NEW YORK — While we are still in the nascent days of building a value-based delivery system, hospitals that are aggressively answering the call appear to be showing pretty strong dividends for their investments.

Baylor Scott & White, for instance, saw readmissions drop 15 percent over two years within its employee health plan in North Texas due largely to efforts by the Baylor Scott & White Quality Alliance — a clinician-led enterprise that aims to improve care coordination. Speaking at the 16th annual Not-for-Profit Health Care Investor Conference yesterday, Gary Brock, president and chief operating officer of the North Texas division, said that quality and population health efforts yielded $21 million in savings.

All of the executives presenting at this meeting, which is sponsored by Citi, the American Hospital Association and the Healthcare Financial Management Association, detailed their efforts to advance population health management strategies. Universally, they said that they couldn’t afford to sit on their heels as the world rapidly changes.

“We are striving to be the disrupters, not to be disrupted,” said Joel Allison, CEO of Baylor Scott & White, adding that the organization is “all in on population health.”

Even at institutions that don’t posses the enviable balance sheets of an Ascension or Advocate Health Care, population health is seen as a necessary investment. Leaders from Temple University Health System, located in the heart of Philadelphia and challenged to meet the needs of a high-acuity patient base, described how they’ve instituted a variety of population health initiatives aimed at better connecting with patients and advancing healthier outcomes. Among the strategies: care management and risk stratification, medical neighborhoods, network alliances and partnerships and a robust health IT system.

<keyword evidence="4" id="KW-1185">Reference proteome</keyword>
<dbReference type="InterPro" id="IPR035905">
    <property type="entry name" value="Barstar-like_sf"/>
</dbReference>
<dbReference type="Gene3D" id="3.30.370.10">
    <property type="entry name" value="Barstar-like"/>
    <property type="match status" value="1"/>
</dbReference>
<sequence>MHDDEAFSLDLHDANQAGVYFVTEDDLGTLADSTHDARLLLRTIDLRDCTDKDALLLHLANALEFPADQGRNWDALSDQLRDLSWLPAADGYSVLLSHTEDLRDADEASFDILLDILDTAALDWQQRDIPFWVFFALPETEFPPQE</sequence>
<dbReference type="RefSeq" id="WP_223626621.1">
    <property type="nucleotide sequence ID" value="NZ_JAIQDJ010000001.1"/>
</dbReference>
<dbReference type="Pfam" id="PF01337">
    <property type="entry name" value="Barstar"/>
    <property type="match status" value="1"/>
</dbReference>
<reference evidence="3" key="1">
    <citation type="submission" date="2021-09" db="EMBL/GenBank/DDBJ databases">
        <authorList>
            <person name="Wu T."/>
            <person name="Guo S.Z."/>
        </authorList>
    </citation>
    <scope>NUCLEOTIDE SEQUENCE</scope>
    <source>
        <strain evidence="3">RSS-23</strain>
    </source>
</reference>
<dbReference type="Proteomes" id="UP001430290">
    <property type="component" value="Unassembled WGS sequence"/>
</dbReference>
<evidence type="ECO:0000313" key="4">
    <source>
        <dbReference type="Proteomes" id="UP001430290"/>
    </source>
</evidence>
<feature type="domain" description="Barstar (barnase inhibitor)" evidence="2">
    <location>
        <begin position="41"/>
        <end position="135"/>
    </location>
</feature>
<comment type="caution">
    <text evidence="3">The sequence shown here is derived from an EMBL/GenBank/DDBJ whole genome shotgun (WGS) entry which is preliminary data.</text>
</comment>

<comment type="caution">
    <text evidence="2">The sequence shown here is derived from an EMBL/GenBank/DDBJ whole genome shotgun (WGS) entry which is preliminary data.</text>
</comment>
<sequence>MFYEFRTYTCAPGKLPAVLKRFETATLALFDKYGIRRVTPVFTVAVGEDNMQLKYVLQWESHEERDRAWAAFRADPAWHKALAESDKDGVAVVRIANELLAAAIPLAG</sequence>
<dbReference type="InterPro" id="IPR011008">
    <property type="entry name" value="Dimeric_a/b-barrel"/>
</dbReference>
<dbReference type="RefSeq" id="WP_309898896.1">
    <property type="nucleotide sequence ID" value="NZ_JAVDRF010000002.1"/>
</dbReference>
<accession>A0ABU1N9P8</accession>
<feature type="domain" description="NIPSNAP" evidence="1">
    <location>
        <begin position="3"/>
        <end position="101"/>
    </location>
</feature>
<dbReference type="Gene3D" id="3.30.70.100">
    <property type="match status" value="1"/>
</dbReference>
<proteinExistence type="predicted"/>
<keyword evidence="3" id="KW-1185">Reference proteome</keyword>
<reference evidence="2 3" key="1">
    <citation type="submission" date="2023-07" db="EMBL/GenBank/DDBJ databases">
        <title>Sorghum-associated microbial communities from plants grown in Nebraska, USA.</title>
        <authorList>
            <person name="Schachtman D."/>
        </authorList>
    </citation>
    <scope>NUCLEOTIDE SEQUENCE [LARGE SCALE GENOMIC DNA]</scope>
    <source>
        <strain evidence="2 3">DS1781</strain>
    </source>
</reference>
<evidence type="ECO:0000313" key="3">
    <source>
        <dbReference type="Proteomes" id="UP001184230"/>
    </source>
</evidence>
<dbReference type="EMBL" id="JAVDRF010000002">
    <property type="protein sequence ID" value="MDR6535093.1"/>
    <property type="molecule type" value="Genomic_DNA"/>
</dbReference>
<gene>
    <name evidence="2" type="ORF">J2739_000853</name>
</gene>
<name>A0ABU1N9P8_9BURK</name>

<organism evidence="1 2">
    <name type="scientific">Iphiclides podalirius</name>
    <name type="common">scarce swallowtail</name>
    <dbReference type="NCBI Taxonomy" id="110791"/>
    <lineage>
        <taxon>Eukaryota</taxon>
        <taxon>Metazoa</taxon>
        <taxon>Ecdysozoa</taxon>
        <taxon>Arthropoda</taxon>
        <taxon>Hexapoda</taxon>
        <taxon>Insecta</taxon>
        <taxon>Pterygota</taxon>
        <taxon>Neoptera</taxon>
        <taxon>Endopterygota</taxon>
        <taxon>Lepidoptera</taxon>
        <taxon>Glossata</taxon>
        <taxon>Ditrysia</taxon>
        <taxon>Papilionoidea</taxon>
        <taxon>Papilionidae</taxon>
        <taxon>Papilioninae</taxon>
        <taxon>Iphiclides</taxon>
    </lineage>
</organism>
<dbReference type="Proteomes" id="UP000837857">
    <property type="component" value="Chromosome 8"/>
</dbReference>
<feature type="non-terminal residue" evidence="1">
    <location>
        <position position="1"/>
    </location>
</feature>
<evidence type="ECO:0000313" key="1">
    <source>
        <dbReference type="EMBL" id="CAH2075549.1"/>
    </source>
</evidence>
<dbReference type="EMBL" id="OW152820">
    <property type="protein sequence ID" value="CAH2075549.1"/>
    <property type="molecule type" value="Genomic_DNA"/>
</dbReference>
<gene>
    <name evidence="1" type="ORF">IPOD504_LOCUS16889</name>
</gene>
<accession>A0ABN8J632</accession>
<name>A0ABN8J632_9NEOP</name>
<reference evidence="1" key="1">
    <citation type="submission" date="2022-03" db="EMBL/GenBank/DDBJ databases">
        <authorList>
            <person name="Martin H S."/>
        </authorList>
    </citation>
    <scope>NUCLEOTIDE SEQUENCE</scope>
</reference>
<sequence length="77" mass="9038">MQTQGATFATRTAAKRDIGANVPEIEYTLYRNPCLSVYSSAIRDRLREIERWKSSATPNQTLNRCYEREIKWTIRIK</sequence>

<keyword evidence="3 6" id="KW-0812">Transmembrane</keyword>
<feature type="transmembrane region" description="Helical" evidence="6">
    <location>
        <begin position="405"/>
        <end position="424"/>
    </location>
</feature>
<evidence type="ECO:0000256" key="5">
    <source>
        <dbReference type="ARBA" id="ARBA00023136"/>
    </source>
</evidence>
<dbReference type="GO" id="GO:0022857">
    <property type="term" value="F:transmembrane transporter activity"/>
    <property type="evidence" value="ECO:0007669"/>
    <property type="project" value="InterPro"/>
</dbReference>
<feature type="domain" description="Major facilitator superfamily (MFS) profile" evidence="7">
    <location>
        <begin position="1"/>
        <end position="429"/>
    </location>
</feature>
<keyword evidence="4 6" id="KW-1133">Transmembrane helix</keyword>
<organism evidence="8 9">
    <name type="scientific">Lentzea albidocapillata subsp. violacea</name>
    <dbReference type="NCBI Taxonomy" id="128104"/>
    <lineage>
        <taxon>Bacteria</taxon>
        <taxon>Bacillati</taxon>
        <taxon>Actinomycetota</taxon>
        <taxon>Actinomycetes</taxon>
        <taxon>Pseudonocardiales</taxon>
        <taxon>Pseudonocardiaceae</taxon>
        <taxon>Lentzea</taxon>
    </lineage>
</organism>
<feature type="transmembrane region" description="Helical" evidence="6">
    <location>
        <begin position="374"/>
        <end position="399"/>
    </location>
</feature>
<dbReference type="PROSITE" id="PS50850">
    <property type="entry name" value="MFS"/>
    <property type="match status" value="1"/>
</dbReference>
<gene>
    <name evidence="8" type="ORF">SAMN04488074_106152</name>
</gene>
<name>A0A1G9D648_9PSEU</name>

I had the chance to catch up with Charles Kennedy, M.D., chief population health officer, Healthagen, a subsidiary of insurance company Aetna, who offered his perspective on how providers and insurers can effectively move closer to population health management.

The other key theme of this years’ meeting: consumerism. In fact, “consumer” was mentioned more than “patient.” Many of the executives talked about the need to meet consumers where they are, rather than continuing a model that forces them to adjust to the provider.

In a report issued in conjunction with the meeting, Moody’s Investor Services noted that not-for-profit hospitals that “excel at providing convenient care, high-quality customer service” and demonstrate value will earn patient loyalty and improve market share.

The ultimate goal though seems to be better patient engagement and participation in managing their health.

“None of this will work without patient engagement,” said Emme Deland, senior vice president of strategy, New York-Presbyterian Hospital.